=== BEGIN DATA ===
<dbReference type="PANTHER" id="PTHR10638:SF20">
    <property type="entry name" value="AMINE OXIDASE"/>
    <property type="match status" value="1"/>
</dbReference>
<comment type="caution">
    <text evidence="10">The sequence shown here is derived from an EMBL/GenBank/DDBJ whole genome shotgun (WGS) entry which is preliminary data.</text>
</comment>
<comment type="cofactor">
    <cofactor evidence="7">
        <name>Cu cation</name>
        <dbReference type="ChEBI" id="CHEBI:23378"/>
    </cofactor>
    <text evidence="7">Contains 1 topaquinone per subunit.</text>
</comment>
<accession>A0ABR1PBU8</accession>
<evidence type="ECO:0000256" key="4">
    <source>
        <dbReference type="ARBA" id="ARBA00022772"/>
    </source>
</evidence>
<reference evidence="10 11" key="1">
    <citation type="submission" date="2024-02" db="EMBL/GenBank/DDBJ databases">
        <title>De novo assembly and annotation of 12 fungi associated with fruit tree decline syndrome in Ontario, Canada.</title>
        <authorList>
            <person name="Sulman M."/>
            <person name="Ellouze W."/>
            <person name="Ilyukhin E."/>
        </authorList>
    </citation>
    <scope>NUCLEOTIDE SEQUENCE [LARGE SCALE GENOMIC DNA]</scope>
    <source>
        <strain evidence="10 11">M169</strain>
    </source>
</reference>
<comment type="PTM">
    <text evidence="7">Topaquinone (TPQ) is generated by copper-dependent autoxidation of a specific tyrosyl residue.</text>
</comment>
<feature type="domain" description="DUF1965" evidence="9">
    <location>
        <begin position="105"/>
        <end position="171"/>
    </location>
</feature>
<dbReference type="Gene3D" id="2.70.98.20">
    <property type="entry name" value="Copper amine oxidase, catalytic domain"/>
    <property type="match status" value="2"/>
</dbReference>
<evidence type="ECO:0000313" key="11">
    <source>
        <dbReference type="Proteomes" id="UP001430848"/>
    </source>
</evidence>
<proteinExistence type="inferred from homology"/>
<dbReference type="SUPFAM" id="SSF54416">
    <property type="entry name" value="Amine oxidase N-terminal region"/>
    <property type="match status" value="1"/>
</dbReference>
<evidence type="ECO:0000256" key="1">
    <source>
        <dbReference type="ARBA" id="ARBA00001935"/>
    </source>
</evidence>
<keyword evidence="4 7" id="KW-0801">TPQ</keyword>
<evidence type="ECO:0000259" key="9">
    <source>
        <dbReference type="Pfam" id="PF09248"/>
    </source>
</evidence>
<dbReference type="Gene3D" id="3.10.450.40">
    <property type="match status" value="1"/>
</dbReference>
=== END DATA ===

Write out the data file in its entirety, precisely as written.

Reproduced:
<dbReference type="PANTHER" id="PTHR10638:SF20">
    <property type="entry name" value="AMINE OXIDASE"/>
    <property type="match status" value="1"/>
</dbReference>
<comment type="caution">
    <text evidence="10">The sequence shown here is derived from an EMBL/GenBank/DDBJ whole genome shotgun (WGS) entry which is preliminary data.</text>
</comment>
<comment type="cofactor">
    <cofactor evidence="7">
        <name>Cu cation</name>
        <dbReference type="ChEBI" id="CHEBI:23378"/>
    </cofactor>
    <text evidence="7">Contains 1 topaquinone per subunit.</text>
</comment>
<accession>A0ABR1PBU8</accession>
<evidence type="ECO:0000256" key="4">
    <source>
        <dbReference type="ARBA" id="ARBA00022772"/>
    </source>
</evidence>
<reference evidence="10 11" key="1">
    <citation type="submission" date="2024-02" db="EMBL/GenBank/DDBJ databases">
        <title>De novo assembly and annotation of 12 fungi associated with fruit tree decline syndrome in Ontario, Canada.</title>
        <authorList>
            <person name="Sulman M."/>
            <person name="Ellouze W."/>
            <person name="Ilyukhin E."/>
        </authorList>
    </citation>
    <scope>NUCLEOTIDE SEQUENCE [LARGE SCALE GENOMIC DNA]</scope>
    <source>
        <strain evidence="10 11">M169</strain>
    </source>
</reference>
<comment type="PTM">
    <text evidence="7">Topaquinone (TPQ) is generated by copper-dependent autoxidation of a specific tyrosyl residue.</text>
</comment>
<feature type="domain" description="DUF1965" evidence="9">
    <location>
        <begin position="105"/>
        <end position="171"/>
    </location>
</feature>
<dbReference type="Gene3D" id="2.70.98.20">
    <property type="entry name" value="Copper amine oxidase, catalytic domain"/>
    <property type="match status" value="2"/>
</dbReference>
<evidence type="ECO:0000313" key="11">
    <source>
        <dbReference type="Proteomes" id="UP001430848"/>
    </source>
</evidence>
<proteinExistence type="inferred from homology"/>
<dbReference type="SUPFAM" id="SSF54416">
    <property type="entry name" value="Amine oxidase N-terminal region"/>
    <property type="match status" value="1"/>
</dbReference>
<evidence type="ECO:0000256" key="1">
    <source>
        <dbReference type="ARBA" id="ARBA00001935"/>
    </source>
</evidence>
<keyword evidence="4 7" id="KW-0801">TPQ</keyword>
<evidence type="ECO:0000259" key="9">
    <source>
        <dbReference type="Pfam" id="PF09248"/>
    </source>
</evidence>
<dbReference type="Gene3D" id="3.10.450.40">
    <property type="match status" value="1"/>
</dbReference>